Wednesday, 6 September, 2000Plea for world peace
World leaders gathered in New York for the United Nations Millennium Summit have delivered a plea for world peace.
US President Bill Clinton called on leaders to choose compromise over confrontation, and urged the Palestinians and Israeli to seize the fleeting chance for a final Middle East peace agreement.
And Russian President Vladimir Putin said that the new century must go down as one of disarmament.
United Nations Secretary-General Kofi Annan opened the largest gathering of world leaders in history - but on a sombre note.
He asked delegates to stand for one minute's silence for three UN workers who were killed in West Timor by pro-Indonesian militiamen.
The three-day meeting will focus on global issues like poverty, the spread of Aids, and how to share the benefits of globalisation more fairly.
In his opening address Mr Annan described the summit as "a unique event, a unique opportunity and therefore a unique responsibility".
Mr Annan added that when it was possible to decode the human genome and instantaneously transmit information around the world, no mother could understand why their child should be left to die of malnutrition.
A fleeting chance
The first delegate to address the summit was Bill Clinton, who told the gathering that the finances of the UN must be fairly reformed.
With the Israeli and Palestinian leaders in the audience, Mr Clinton said: "They have the chance to do it, but like all life's chances, it is fleeting and about to pass. There is not a moment to lose."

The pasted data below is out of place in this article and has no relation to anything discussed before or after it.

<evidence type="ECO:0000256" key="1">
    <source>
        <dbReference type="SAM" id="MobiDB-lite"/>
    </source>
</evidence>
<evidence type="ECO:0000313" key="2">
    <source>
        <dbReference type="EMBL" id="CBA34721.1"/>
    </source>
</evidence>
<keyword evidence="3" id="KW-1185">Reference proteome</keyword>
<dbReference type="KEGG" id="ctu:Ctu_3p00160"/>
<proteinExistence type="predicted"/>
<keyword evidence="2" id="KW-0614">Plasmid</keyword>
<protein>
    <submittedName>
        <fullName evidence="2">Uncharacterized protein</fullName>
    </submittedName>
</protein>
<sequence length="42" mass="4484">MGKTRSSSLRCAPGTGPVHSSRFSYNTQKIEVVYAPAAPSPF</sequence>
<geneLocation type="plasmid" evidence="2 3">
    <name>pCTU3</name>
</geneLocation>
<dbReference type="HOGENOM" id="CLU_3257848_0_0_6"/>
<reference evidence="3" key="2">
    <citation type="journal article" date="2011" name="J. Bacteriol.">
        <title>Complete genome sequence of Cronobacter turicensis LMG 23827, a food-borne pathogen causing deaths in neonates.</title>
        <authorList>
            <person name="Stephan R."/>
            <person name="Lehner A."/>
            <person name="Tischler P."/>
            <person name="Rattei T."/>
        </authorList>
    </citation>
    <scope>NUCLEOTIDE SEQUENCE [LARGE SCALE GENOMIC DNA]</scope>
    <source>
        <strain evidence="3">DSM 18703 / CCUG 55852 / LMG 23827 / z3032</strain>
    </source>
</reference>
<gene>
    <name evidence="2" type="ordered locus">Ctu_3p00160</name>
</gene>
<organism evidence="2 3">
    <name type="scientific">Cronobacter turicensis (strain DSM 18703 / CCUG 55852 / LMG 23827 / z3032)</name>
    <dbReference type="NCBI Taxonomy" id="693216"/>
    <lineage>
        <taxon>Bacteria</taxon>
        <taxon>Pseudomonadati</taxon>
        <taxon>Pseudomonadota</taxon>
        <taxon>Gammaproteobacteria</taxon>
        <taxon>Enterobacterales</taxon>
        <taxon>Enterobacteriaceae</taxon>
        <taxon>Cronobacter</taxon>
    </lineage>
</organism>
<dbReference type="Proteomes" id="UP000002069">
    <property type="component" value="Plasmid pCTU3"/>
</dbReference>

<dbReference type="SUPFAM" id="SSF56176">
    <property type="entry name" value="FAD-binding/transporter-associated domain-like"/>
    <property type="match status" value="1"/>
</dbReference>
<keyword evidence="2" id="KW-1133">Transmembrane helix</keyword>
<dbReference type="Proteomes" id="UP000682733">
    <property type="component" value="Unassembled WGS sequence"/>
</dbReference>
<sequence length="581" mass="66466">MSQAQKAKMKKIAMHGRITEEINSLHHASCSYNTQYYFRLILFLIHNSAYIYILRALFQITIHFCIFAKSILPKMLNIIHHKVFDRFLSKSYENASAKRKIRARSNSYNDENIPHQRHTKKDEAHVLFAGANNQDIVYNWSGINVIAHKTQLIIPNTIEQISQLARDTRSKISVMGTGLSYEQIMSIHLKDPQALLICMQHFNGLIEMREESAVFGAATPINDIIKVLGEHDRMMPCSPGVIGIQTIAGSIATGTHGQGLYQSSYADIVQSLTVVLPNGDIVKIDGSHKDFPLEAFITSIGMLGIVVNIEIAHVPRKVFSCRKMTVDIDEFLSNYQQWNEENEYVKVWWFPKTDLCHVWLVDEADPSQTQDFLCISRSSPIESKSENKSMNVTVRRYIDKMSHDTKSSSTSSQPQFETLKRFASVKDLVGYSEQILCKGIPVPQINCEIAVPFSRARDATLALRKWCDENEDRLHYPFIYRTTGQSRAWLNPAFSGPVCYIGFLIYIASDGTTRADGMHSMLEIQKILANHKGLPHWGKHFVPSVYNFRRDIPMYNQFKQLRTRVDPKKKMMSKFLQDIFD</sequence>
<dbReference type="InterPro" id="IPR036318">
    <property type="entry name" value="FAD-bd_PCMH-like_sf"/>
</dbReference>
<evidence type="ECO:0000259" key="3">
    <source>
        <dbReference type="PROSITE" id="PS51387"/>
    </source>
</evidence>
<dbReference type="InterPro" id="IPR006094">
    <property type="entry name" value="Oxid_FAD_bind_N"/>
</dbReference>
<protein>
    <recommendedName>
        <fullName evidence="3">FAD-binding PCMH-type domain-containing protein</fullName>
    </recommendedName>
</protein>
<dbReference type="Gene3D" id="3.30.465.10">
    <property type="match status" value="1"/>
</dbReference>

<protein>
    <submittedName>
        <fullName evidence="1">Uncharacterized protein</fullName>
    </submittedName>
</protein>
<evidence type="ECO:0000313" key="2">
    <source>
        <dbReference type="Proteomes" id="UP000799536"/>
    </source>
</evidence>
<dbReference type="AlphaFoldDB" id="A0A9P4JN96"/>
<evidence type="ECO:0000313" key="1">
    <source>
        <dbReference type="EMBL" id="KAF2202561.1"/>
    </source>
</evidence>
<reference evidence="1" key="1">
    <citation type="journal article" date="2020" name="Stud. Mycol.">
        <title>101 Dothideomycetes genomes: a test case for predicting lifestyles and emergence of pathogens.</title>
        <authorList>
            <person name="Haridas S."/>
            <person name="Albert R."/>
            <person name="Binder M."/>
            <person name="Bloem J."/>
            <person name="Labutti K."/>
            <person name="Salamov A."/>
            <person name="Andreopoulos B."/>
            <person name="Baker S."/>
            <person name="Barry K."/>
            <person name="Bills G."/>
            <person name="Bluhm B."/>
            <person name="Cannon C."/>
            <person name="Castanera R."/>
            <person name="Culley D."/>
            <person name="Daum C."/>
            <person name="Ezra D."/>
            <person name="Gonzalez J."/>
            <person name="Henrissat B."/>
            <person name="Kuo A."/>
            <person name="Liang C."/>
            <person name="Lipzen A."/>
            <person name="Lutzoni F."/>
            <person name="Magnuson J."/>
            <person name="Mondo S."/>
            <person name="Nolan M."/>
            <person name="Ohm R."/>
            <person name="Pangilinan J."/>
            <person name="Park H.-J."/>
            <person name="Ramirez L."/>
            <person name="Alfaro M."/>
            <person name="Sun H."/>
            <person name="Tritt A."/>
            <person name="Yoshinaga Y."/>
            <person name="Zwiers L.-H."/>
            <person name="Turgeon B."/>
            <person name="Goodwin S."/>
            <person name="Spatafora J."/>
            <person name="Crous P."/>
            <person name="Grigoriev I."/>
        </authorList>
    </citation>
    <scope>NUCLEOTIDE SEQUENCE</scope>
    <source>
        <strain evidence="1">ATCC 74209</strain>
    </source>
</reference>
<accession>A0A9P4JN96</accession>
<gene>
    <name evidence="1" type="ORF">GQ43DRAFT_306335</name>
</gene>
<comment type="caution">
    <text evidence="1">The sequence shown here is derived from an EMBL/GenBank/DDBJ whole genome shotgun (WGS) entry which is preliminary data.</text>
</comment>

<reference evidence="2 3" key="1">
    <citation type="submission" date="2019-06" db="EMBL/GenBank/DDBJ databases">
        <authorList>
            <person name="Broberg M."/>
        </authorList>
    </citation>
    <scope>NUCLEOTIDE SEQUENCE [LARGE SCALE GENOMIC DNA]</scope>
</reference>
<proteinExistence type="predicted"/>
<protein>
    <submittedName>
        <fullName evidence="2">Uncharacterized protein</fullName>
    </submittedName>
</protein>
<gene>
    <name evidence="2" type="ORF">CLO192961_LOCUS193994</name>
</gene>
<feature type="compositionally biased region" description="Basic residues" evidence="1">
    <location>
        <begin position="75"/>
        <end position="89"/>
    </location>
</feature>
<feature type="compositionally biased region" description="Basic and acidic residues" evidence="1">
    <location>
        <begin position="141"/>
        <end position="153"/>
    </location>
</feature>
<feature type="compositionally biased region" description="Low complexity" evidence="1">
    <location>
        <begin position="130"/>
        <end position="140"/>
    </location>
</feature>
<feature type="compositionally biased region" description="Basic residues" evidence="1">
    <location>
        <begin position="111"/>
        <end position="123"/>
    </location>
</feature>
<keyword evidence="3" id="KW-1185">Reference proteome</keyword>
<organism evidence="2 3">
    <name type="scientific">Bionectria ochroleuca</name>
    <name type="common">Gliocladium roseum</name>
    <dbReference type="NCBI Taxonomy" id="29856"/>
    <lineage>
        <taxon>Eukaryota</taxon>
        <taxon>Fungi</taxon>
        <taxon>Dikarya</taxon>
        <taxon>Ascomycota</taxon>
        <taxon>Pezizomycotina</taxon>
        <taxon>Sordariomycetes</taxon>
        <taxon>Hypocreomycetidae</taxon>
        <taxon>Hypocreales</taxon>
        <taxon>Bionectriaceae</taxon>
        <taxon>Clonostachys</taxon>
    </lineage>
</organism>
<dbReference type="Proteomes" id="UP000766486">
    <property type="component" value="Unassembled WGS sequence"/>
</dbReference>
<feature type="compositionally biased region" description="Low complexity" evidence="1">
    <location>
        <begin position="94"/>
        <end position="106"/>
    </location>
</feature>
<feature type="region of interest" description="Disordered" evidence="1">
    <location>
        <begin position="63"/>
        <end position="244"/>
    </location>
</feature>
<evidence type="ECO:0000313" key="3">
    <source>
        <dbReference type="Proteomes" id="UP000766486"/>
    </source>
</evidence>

Mr Clinton also urged the UN to pursue a robust form of peacekeeping.
"The last century has taught us that there are times when the international community must not merely stand between the sides or on the side lines," he said.
Opportunity for peace
Ahead of meetings between Mr Clinton and the Israeli and Palestinian leaders on Wednesday night, Israeli Prime Minister Ehud Barak addressed the summit.
He called for Palestinian leader Yasser Arafat to join him in reaching an agreement, but did not in his speech offer any sign of a possible breakthrough.
"The opportunity for peace in the Middle East is now at hand and must not be missed. Jerusalem, the eternal capital of Israel, now calls for a peace of honour, of courage and of brotherhood," Mr Barak said.
"We recognise that Jerusalem is also sacred to Muslims and Christians around the world and cherished by our Palestinian neighbours. A true peace will reflect all these bonds," he added.
In his address Mr Arafat said the Palestinians had already made significant and painful compromises for the sake of peace.
On the subject of Jerusalem, he warned: "We remain committed to our national rights over east Jerusalem, capital of our state and shelter of our sacred sites."
The Russian president told the summit that the basis for international disarmament had already been laid, and that space should also be kept free of military conflict.
Mr Putin praised the aims of the UN, saying that even a global conflict could not impede the joint work of the UN, not even in the midst of extreme crisis.
The Chinese leader, Jiang Zemin, told the Millennium Summit that there was still a long way to go before a fair and equitable political order was established.
He said the Cold War was over and its mentality had to be abandoned once and for all. But he added that the rights of peoples to choose their own political paths had to be respected.